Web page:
Bittersweet Sixteen "still packs one hell of a wallop," says Black 47 frontman Larry Kirwan.
Editor's Note: In the coming weeks, Larry Kirwan and IrishCentral will look back album by album on the history of Black 47 and their rise to fame. Below is the fourteenth installment of the series about "Bittersweet Sixteen," released in 2006.
Below is a note from Larry Kirwan, written March 2020:
Black 47 was not a band for quiet reflection – we always seemed to be bouncing from one battle to the next and in late 2005, when I decided to put Bittersweet Sixteen together, we were in the battle of our lives. We had come out against the Iraq War on St. Patrick’s Night 2003 and the reaction, in particular from Irish-America, was extreme. More about that in the next installment on the IRAQ album!
In some ways, Bittersweet Sixteen was a holding album, I was writing a lot of songs about the conflict in Iraq and we needed time to air those songs live and get them in battle-worthy shape. The gigs through these years right up until 2008 were all about conflict, and yet I think the band was at its best. Downtown Baghdad Blues and Southside Chicago Waltz were two of the first Iraq War songs we performed and they would go on to be standards with the troops in Iraq.
To add fat to the fire, EMI had recently deleted our Home of the Brave CD. In protest, we included live versions of some HOB songs on Bittersweet Sixteen. EMI hastily began reprinting Home of the Brave again when Kurt Sutter included over three minutes of "Big Fellah" in the Lochan Mor episode of Sons of Anarchy. And so it goes, listening to it 14 years later, Bittersweet with its sixteen tracks still packs one hell of a wallop.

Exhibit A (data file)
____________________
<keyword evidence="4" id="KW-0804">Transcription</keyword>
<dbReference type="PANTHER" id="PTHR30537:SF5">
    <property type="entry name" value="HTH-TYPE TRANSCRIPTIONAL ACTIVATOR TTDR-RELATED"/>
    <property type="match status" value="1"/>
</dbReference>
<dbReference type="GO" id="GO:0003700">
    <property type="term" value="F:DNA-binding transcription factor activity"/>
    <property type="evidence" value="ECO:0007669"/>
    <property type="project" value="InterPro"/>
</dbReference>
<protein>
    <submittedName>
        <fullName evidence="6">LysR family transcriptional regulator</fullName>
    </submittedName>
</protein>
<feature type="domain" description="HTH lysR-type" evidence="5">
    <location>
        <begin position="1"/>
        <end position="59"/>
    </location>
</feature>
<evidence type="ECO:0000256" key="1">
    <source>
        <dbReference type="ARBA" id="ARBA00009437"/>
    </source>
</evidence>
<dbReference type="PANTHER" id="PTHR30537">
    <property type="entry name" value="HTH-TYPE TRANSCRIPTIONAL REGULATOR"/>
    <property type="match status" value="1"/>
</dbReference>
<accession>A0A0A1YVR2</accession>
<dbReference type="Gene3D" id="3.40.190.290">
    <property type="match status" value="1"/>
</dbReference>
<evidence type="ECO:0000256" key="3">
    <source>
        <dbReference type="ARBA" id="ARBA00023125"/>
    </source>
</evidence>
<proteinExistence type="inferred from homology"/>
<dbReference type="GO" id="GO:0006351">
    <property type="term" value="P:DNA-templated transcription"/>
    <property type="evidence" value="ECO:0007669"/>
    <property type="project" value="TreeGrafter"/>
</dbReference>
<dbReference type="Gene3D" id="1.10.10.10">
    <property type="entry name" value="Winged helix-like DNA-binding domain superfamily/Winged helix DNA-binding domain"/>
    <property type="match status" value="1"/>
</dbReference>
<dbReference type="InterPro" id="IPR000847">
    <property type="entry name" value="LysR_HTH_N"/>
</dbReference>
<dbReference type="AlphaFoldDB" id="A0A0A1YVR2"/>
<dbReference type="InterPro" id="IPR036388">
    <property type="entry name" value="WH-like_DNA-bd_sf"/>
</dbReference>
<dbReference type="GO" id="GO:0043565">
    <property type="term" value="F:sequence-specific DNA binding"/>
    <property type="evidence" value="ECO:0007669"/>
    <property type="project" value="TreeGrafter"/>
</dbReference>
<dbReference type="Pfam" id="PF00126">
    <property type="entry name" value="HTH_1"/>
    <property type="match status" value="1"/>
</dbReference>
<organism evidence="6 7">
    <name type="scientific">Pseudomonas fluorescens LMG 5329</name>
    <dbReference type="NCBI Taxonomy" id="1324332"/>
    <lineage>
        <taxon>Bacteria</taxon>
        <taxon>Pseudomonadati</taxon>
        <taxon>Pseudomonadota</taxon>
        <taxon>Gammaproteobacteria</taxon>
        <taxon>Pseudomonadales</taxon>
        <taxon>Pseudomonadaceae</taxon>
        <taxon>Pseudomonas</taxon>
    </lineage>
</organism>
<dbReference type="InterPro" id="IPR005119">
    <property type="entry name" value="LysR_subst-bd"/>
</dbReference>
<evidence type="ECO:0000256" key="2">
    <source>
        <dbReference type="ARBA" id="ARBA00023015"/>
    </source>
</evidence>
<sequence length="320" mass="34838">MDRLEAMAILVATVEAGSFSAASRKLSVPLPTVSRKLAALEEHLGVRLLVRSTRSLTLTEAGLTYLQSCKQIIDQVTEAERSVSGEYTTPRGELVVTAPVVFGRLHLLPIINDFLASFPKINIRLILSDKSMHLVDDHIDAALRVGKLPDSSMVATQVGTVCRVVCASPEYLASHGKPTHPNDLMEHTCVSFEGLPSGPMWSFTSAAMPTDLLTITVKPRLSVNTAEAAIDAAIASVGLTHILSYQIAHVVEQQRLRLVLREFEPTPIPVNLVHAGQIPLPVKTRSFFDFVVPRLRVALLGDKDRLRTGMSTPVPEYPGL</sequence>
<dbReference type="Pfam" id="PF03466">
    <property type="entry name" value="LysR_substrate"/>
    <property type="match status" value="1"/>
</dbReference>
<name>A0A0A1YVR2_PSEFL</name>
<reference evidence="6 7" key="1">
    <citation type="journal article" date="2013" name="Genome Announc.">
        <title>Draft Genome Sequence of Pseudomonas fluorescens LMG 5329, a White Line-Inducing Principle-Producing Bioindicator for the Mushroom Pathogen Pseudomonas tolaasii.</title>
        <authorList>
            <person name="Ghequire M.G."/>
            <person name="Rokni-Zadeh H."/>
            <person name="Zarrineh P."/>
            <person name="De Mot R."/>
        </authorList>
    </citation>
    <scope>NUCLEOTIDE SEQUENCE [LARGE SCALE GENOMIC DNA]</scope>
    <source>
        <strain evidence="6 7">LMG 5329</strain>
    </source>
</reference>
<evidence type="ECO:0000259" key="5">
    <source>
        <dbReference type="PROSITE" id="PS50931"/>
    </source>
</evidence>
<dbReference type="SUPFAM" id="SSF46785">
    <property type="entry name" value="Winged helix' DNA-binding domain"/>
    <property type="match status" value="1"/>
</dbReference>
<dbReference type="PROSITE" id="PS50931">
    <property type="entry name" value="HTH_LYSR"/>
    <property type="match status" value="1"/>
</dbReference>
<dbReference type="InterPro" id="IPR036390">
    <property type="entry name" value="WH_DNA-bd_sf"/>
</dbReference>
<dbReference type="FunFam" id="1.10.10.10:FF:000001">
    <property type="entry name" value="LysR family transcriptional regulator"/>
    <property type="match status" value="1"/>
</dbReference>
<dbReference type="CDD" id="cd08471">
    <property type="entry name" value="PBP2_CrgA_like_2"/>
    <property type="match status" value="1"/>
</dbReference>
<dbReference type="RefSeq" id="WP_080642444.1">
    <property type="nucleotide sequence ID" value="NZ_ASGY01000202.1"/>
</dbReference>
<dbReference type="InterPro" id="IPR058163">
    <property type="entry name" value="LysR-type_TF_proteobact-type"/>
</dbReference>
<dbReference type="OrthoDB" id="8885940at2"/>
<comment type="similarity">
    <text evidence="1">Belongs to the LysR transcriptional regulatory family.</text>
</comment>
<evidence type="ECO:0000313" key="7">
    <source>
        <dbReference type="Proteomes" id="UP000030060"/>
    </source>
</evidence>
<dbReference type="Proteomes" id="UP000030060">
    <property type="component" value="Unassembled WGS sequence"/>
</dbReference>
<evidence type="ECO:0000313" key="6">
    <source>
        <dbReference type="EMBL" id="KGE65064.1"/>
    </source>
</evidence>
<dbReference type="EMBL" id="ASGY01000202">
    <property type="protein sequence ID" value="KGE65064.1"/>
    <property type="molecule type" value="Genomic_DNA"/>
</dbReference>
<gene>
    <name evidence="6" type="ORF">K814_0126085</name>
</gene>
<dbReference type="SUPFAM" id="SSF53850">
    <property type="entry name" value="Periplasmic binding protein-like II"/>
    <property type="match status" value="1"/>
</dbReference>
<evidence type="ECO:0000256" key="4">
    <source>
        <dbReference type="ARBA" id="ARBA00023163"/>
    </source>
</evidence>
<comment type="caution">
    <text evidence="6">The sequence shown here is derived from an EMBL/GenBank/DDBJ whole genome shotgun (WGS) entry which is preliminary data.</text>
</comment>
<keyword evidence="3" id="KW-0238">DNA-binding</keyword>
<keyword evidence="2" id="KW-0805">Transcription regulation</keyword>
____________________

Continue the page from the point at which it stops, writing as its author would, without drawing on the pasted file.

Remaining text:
Bittersweet Sixteen Tracklisting:
- Home of the Brave 3:26
- Funky Ceili 4:15
- For What It's Worth 4:08
- My Love Is in New York 4:22
- Downtown Baghdad Blues 4:02
- Southside Chicago Waltz 4:11
- Big Fellah 5:47
- Bobby Sands, MP 5:33
- Road to Ruin 4:49
- Voodoo City 5:23
- Staten Island Baby 3:40
- Losin' It 4:17
- Danny Boy 5:22
- Patriot Game 5:02
- Forty Deuce 7:49
- Joe Hill's Last Will 1:21
All songs arranged by past and present members of Black 47 which include:
- Saxophones/Clarinet: Geoffrey Blythe
- Pipes, Bodhrán Whistles: Chris Byrne, Joseph Mulvanerty
- Bass/Vocals: David Conrad, Andrew Goodsight, Kevin Jenkins
- Drums & Percussion: Thomas Hamlin
- Guitar/Vocals/Percussion & Programming: Larry Kirwan
- Trombone/Whistles/Vocals: Fred Parcells
- Guest Musicians: Tony DeMarco, Mike Fazio, Jon Gordon, Eileen Ivers, David Johansen, Stewart Lerman, Joanie Madden, Roz Moorehead, Paul Ossola, Rev. Ian Paisley
- Production Manager and Live Sound: Johnny Byrne, Jon Carter, Tom Gartland, John Murray
- Tour Manager: Nico Wormsworth, P2
- Compiled and edited by Stewart Lerman
- Mastered by Mark Dann
- Cover painting/design by Gina Minichino
- Layout/Design by Mitch Cantor
- Sound Company: Moore PA
Dedicated to Elizabeth (Betsy) Parcells 1951-2005, sister and comrade, and our friends safe home and those still serving in Iraq with HHC, 42nd Aviation Brigade.
Black 47's "Big Fellah" as featured in "Sons of Anarchy:"
The below was written by Larry Kirwan in August 2006: